The LPD was awarded the Justice and Mental Health Implementation grant in October 2019 in the amount of $676,656. This funding is to implement the LPD Co-Responder Program. The program includes having mental health clinicians embedded in the police department to respond with LPD officers to mental health related calls. The LPD is partnering with Beth Israel Lahey Behavioral Health Services to hire clinicians. Additionally, the LPD has been working towards training at least 20% of sworn officers in Critical Incident Teams (CIT). CIT training is a full week, 40-hour course and the LPD currently has approximately 30 officers trained. The LPD is also working towards training 100% of sworn personnel in Mental Health First Aid training. For the past two years, cadets attending the Police Academy receive Mental Health First Aid training, which is a one-day, 8-hour course. The LPD is also partnering with UMass Lowell’s Center for Community Research and Engagement department as the research partner.
This grant supports funding for clinicians, UMass Lowell researchers for evaluation and portions of LPD civilian staff and transportation costs for clients over a 3 year period.
Substance Use Disorder Prevention and Intervention Programs:
Since October 2014, the LPD has received $2,167,440 in funding from the Department of Justice, Bureau of Justice Assistance in addition to just over $200,000 from the Massachusetts Department of Public Health to combat the opioid epidemic. The DPH funding was for both the Lowell Police and Fire Departments to purchase naloxone (Narcan) and related supplies. This includes three federal grants as detailed below.
Harold Rogers Prescription Drug Monitoring Program ($576,000): With funding, the Health Department hired a Substance Abuse Coordinator; the LPD is funding portions of a crime analyst and research analyst as well as overtime for opiate related investigations. We also have funding for supplies and we subcontract to UML as the research partner.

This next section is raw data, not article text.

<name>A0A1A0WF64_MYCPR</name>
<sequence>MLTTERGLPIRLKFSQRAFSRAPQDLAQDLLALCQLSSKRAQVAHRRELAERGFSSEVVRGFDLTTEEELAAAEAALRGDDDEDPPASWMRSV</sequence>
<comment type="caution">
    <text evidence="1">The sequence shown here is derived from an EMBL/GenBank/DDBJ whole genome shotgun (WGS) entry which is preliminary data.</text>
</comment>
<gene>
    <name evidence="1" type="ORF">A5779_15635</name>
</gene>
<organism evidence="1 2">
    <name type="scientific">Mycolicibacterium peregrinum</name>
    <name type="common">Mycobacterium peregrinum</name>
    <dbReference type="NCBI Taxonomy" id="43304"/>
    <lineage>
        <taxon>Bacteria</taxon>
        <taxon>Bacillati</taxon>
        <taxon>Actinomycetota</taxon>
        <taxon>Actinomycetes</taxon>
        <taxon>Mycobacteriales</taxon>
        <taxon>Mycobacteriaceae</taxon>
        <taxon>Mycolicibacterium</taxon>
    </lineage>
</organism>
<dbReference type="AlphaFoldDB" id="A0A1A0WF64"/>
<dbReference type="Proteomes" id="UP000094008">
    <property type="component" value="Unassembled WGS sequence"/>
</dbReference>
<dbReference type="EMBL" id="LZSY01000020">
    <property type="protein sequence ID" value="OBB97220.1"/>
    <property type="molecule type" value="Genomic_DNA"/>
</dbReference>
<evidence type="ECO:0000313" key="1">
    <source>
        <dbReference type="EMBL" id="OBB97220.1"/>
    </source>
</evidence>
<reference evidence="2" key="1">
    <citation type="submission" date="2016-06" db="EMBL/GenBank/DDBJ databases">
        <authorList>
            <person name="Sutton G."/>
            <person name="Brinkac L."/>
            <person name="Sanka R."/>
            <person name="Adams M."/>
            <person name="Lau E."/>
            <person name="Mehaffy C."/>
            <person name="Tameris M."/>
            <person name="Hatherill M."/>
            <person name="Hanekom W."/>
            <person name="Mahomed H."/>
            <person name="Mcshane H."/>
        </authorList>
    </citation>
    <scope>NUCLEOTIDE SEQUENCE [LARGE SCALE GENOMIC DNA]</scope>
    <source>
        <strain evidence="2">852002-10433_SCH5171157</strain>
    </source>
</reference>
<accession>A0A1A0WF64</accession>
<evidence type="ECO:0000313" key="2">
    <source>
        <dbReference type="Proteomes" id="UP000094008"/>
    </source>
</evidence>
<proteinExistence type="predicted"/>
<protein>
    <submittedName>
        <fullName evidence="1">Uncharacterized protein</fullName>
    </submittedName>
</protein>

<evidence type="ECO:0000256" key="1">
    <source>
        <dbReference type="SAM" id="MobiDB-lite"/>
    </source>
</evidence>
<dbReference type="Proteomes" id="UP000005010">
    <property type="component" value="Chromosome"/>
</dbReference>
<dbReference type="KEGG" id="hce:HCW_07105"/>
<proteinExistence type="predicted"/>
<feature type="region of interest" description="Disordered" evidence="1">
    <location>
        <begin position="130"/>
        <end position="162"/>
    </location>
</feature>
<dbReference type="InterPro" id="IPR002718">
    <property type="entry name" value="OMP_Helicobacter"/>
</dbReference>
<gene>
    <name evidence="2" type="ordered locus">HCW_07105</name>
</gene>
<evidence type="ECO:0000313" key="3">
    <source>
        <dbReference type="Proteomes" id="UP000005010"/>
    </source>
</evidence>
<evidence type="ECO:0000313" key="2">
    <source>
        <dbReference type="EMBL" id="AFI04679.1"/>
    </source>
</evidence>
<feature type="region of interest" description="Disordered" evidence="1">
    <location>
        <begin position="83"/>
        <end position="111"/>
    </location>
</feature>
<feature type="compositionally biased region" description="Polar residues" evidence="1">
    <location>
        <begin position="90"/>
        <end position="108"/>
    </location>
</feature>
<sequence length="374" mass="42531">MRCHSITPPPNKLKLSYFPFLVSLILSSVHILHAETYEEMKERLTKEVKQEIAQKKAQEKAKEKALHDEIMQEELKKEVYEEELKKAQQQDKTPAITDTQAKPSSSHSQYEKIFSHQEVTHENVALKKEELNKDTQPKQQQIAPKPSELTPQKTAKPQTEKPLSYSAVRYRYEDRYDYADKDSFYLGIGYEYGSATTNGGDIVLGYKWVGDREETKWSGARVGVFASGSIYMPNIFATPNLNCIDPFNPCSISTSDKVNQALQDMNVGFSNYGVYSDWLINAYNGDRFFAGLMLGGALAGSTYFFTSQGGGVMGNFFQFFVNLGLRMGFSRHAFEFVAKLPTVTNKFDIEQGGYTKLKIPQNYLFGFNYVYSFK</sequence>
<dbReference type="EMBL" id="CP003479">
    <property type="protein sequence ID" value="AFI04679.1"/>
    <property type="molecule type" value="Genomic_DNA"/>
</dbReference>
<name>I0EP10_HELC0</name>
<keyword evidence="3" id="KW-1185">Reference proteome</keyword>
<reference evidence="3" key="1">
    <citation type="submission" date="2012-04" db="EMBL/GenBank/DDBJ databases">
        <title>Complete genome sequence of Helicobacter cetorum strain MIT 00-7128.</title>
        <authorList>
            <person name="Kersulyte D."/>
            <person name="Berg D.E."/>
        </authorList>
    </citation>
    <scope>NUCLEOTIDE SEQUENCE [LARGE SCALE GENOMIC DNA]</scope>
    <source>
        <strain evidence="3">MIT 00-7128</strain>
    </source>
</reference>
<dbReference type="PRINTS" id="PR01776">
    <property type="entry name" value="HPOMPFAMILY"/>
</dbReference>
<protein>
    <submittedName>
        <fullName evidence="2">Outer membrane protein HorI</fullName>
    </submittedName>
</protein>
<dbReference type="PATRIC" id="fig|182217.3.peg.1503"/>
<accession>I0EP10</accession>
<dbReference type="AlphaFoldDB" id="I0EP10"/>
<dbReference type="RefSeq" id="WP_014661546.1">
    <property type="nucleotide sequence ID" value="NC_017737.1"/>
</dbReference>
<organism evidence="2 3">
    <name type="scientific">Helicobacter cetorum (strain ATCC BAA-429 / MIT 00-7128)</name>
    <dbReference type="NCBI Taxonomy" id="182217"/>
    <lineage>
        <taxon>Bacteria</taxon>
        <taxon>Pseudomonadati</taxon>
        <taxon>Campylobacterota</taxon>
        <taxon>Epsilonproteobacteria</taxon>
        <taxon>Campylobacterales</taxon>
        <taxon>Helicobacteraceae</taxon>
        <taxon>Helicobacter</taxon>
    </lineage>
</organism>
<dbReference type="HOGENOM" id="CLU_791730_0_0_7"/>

Smart Policing Initiative ($700,000): This funding supports two initiatives in the City to help combat the opiate crisis in the city; these include the Community Opioid Outreach Program (CO-OP) and Project CARE (Child Assessment Response Evaluation). The grant funds two part time clinicians in the Lowell Health Department, supports portions of a crime analyst, research analyst and overtime for home visits.
Comprehensive Opioid Abuse Site-based Program grant award in the amount of $900,000: This funding is to enhance and expand the CO-OP team by adding comprehensive components to the existing program. A Youth Services Coordinator will be added to focus on the needs of children affected by the opioid epidemic. The CO-OP team will also expand their service to the homeless community by serving as a liaison between agencies to improve communication and connect their various resources. Furthermore, the CO-OP team will
be expanding their role in responding to the opioid epidemic by conducting pro-active outreach to any individuals with substance use disorder before an overdose. This funding will also help support portions of salaries of LPD civilians and the Lowell Health Department Substance Abuse Coordinator. Additionally, the Health Department will be able to add a Youth Services Coordinator to the CO-OP Team. The LPD will continue to partner with Lowell House, Inc. to fund an outreach specialist and a clinical recovery specialist as well as UMass Lowell to evaluate the project. The grant will also fund transportation costs of clients, supplies for homeless clients as well as a small amount to cover the cost of getting identification cards for clients.
Domestic Violence Victim Support:
Since 2009, the LPD has received $1,985,000 in funding from the Department of Justice, Office of Violence Against Women to assist victims of domestic violence. This funding pays for the LPD Victim Advocate and Crime Analyst and in addition, the LPD partners with Alternative House in the most recent grants.